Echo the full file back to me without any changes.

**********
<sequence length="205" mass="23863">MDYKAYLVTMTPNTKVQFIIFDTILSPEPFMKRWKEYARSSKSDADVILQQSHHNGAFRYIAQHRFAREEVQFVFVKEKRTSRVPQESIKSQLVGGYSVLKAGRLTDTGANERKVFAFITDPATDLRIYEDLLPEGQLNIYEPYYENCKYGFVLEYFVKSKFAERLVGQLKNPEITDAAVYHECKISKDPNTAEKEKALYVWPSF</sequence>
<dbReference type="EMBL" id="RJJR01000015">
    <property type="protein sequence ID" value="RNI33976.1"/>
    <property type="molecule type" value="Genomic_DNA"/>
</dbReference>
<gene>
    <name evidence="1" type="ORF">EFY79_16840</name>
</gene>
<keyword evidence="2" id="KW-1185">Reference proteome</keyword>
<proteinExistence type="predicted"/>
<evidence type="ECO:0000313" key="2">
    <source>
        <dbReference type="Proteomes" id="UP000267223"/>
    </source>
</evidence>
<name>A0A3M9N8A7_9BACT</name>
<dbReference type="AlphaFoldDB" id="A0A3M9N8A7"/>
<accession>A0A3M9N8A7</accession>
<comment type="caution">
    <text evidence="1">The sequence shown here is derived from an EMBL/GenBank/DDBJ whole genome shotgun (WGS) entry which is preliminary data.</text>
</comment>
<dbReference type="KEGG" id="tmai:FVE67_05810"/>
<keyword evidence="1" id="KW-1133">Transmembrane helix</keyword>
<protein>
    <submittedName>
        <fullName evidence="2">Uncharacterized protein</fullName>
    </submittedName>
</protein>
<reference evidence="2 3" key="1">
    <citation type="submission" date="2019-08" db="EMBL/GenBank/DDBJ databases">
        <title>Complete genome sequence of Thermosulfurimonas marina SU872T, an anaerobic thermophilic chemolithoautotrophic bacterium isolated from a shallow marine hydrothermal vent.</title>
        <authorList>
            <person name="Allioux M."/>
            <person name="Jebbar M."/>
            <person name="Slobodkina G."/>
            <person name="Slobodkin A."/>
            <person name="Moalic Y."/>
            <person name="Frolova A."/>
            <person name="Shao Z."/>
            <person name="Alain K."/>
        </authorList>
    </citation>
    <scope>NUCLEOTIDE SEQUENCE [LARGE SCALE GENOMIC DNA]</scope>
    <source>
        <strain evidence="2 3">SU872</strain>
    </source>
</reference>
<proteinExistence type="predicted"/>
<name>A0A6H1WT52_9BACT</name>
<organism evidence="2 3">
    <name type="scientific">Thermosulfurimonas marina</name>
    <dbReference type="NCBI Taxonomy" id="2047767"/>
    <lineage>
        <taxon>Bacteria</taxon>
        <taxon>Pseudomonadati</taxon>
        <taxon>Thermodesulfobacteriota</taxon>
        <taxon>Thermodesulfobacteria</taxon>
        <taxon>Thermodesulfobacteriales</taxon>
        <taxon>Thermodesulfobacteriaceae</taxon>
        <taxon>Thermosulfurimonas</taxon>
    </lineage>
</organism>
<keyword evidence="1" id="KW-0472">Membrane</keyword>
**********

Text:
<sequence length="205" mass="23863">MDYKAYLVTMTPNTKVQFIIFDTILSPEPFMKRWKEYARSSKSDADVILQQSHHNGAFRYIAQHRFAREEVQFVFVKEKRTSRVPQESIKSQLVGGYSVLKAGRLTDTGANERKVFAFITDPATDLRIYEDLLPEGQLNIYEPYYENCKYGFVLEYFVKSKFAERLVGQLKNPEITDAAVYHECKISKDPNTAEKEKALYVWPSF</sequence>
<dbReference type="EMBL" id="RJJR01000015">
    <property type="protein sequence ID" value="RNI33976.1"/>
    <property type="molecule type" value="Genomic_DNA"/>
</dbReference>
<gene>
    <name evidence="1" type="ORF">EFY79_16840</name>
</gene>
<keyword evidence="2" id="KW-1185">Reference proteome</keyword>
<proteinExistence type="predicted"/>
<evidence type="ECO:0000313" key="2">
    <source>
        <dbReference type="Proteomes" id="UP000267223"/>
    </source>
</evidence>
<name>A0A3M9N8A7_9BACT</name>
<dbReference type="AlphaFoldDB" id="A0A3M9N8A7"/>
<accession>A0A3M9N8A7</accession>
<comment type="caution">
    <text evidence="1">The sequence shown here is derived from an EMBL/GenBank/DDBJ whole genome shotgun (WGS) entry which is preliminary data.</text>
</comment>
<dbReference type="KEGG" id="tmai:FVE67_05810"/>
<keyword evidence="1" id="KW-1133">Transmembrane helix</keyword>
<protein>
    <submittedName>
        <fullName evidence="2">Uncharacterized protein</fullName>
    </submittedName>
</protein>
<reference evidence="2 3" key="1">
    <citation type="submission" date="2019-08" db="EMBL/GenBank/DDBJ databases">
        <title>Complete genome sequence of Thermosulfurimonas marina SU872T, an anaerobic thermophilic chemolithoautotrophic bacterium isolated from a shallow marine hydrothermal vent.</title>
        <authorList>
            <person name="Allioux M."/>
            <person name="Jebbar M."/>
            <person name="Slobodkina G."/>
            <person name="Slobodkin A."/>
            <person name="Moalic Y."/>
            <person name="Frolova A."/>
            <person name="Shao Z."/>
            <person name="Alain K."/>
        </authorList>
    </citation>
    <scope>NUCLEOTIDE SEQUENCE [LARGE SCALE GENOMIC DNA]</scope>
    <source>
        <strain evidence="2 3">SU872</strain>
    </source>
</reference>
<proteinExistence type="predicted"/>
<name>A0A6H1WT52_9BACT</name>
<organism evidence="2 3">
    <name type="scientific">Thermosulfurimonas marina</name>
    <dbReference type="NCBI Taxonomy" id="2047767"/>
    <lineage>
        <taxon>Bacteria</taxon>
        <taxon>Pseudomonadati</taxon>
        <taxon>Thermodesulfobacteriota</taxon>
        <taxon>Thermodesulfobacteria</taxon>
        <taxon>Thermodesulfobacteriales</taxon>
        <taxon>Thermodesulfobacteriaceae</taxon>
        <taxon>Thermosulfurimonas</taxon>
    </lineage>
</organism>
<keyword evidence="1" id="KW-0472">Membrane</keyword>